EU May Reverse Ban on Nigerian Agricultural Produce

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  • EU May Reverse Ban on Nigerian Agricultural Produce

The Nigerian Agricultural Quarantine Service has said that the European Union is considering reversing its ban on the nation’s agricultural produce.

The Coordinating Director of the agency, Dr. Vincent Isegbe, disclosed this in Lagos at the opening of a two-day training workshop on plant health inspection and certification of vegetables for exporters and farmers.

He said that the EU had promised to reverse the ban if necessary measures were put in place before 2019.

He said that the European Union ban on Nigeria’s beans had a negative impact on the economy, adding that there was a need to avoid future rejection of Nigeria’s agricultural commodities.

According to him, the agency is doing its best to revert the situation.

He said, “We have had issues in the past concerning beans where the European Union suspended Nigeria for three years for beans export. That is not good for us because it means that all the farmers who are producing beans can no more export the quantity that they used to export.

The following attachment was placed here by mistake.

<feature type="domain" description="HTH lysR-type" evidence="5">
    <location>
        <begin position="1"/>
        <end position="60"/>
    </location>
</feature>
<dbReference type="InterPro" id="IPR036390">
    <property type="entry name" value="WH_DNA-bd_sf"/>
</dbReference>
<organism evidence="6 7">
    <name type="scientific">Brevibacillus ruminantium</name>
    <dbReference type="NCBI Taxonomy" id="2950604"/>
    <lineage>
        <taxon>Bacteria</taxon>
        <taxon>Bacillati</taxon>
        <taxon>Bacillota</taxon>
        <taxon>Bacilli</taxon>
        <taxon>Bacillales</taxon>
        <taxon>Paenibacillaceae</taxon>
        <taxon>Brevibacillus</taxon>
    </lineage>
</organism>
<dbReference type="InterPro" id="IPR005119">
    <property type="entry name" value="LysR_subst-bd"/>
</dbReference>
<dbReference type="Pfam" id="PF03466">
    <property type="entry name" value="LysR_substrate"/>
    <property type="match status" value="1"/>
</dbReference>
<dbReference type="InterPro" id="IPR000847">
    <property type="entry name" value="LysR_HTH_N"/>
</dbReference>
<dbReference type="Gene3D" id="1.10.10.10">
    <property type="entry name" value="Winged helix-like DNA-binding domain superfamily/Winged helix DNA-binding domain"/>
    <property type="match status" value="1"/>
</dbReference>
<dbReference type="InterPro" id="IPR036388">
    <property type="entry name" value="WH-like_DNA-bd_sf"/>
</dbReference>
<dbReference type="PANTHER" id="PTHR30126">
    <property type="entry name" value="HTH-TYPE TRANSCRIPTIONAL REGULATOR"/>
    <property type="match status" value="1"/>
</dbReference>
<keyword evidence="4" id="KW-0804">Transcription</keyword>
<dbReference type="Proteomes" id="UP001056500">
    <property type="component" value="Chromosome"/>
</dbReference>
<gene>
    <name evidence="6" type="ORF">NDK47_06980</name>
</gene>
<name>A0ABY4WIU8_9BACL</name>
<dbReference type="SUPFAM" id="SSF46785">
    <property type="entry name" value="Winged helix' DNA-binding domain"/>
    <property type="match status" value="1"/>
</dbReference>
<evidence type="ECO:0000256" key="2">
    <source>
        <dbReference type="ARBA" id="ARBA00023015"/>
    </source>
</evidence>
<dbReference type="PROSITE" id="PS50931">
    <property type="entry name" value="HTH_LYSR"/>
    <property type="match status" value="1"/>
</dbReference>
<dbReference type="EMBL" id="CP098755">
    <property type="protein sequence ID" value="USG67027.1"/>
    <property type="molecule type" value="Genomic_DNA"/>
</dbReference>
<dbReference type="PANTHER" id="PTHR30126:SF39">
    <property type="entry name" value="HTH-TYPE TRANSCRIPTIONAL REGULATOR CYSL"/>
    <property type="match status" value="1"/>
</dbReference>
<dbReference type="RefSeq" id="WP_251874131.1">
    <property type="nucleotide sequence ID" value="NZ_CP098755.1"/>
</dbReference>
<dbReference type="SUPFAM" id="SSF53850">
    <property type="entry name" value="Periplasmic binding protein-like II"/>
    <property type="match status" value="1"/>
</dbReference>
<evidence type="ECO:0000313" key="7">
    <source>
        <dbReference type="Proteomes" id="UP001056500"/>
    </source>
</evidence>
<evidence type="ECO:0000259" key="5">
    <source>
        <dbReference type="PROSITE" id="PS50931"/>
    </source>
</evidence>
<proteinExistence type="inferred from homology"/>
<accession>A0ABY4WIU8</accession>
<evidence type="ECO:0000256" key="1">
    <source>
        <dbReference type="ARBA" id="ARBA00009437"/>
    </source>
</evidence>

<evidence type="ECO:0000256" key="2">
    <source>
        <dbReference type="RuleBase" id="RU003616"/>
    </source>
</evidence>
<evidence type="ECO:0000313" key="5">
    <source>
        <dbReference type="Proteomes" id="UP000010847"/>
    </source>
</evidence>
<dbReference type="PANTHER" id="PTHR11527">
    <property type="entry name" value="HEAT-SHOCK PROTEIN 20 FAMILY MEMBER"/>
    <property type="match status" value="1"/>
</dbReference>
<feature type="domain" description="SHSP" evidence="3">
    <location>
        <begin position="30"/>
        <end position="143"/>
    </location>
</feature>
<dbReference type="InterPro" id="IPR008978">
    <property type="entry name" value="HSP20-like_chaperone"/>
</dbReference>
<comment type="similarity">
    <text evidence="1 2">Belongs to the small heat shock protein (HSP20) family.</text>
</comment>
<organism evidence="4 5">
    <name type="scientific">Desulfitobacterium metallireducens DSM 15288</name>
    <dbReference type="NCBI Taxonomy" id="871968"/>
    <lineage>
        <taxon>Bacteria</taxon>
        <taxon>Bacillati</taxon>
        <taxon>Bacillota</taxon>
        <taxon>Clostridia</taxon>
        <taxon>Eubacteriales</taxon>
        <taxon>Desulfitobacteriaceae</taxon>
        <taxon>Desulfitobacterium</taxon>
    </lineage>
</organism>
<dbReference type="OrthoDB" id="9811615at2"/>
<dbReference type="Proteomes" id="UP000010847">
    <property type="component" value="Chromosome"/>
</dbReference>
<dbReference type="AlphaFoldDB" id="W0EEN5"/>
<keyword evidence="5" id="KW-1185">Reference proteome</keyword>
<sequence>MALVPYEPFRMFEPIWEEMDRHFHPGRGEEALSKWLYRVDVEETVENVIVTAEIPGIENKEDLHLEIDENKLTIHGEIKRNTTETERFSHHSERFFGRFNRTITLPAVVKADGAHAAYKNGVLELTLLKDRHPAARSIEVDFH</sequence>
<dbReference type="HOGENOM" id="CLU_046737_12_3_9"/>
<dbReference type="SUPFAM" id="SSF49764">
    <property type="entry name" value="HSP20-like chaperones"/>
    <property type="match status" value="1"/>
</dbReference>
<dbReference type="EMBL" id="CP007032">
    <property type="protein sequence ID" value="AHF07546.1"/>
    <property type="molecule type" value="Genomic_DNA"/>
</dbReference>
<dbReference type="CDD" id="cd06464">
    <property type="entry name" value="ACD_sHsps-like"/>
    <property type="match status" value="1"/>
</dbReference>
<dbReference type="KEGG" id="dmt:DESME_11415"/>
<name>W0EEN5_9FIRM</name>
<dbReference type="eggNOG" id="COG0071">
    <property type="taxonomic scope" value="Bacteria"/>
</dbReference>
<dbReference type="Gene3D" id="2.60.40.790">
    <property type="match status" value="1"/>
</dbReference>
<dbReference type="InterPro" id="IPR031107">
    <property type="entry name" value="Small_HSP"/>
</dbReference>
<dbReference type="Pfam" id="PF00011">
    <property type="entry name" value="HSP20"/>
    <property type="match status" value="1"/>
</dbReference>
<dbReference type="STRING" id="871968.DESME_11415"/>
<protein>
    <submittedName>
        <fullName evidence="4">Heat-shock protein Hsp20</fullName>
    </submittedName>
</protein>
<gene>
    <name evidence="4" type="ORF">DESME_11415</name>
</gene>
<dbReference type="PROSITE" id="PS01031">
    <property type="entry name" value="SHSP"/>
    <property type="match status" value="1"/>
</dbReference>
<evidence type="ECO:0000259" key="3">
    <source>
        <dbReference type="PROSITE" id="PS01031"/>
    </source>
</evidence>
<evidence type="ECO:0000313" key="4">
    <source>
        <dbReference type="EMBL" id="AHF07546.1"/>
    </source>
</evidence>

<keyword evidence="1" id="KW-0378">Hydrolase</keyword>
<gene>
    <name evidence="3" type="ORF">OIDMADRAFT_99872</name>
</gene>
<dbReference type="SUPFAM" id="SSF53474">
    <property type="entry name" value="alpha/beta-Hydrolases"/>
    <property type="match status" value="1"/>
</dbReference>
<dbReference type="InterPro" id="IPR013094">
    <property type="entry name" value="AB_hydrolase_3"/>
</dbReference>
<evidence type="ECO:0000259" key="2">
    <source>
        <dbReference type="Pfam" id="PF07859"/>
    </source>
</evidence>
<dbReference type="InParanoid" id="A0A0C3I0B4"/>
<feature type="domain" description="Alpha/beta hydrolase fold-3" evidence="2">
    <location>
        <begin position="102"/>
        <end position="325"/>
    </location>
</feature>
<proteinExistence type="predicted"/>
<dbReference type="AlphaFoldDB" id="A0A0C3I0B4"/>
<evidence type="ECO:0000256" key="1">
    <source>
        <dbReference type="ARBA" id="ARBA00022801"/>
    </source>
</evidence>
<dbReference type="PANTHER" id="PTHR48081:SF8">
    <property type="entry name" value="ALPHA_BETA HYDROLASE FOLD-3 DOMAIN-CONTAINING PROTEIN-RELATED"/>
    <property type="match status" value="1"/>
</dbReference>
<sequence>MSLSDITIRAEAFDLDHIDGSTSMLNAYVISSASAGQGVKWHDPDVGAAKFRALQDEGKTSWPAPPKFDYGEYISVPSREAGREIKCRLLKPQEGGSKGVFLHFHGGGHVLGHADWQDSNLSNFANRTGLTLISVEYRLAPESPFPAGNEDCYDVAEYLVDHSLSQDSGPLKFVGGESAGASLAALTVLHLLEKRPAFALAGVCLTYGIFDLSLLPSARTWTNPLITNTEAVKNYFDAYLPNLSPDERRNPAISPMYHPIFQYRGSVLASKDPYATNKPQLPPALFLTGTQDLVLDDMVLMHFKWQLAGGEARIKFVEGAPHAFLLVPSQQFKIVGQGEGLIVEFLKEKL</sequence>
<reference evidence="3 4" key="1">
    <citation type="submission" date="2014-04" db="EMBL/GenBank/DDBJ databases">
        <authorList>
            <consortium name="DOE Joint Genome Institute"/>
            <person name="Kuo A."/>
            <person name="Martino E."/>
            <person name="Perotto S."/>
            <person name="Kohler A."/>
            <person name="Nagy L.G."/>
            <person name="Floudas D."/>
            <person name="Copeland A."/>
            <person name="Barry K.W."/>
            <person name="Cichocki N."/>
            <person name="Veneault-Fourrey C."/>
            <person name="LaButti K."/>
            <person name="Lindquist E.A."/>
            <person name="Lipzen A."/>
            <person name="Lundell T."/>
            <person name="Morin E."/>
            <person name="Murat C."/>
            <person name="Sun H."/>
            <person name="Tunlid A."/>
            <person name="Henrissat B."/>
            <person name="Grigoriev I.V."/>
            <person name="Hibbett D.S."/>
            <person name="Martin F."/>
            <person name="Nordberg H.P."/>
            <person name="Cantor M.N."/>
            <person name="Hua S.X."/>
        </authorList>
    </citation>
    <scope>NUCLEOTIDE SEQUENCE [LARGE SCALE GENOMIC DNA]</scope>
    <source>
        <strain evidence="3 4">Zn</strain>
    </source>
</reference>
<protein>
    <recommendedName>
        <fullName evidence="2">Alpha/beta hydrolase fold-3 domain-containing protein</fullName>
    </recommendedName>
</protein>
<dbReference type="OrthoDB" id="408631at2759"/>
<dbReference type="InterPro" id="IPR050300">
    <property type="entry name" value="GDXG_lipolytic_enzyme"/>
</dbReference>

“The good news is that the EU said if we could put the process in place earlier than 2019, it will reverse its decision. So, that is where we are.”

Isegbe said that the two-day training was centred on vegetables because it was one of Nigeria’s major export commodities.

He said because of the sensitive processes involved in the handling of vegetables, there was a need to put in place stringent inspection and certification procedures that would sustain its export, especially at a time the government was placing emphasis on non-oil export.

A statement quoted him as saying, “Vegetable is a delicate product and because it is almost ready to eat, it needs more stringent inspection and certification procedures since most times, we eat it fresh.

“Now that the revenue from oil is falling, we need to go back to our first love, which is agriculture. We were doing well in that area in the 1960s and early ’70’s but since the ’80’s and upwards, there has not been a lot of increase in agricultural produce exportation. That is why we have to put in place, processes that will make our commodities to be accepted internationally.”

About the Author

Samed Olukoya
CEO/Founder Investors King Ltd, a foreign exchange research analyst, contributing author on New York-based Talk Markets and, with over a decade long experience in the global financial market. Contact Samed on Twitter: @sameolukoya

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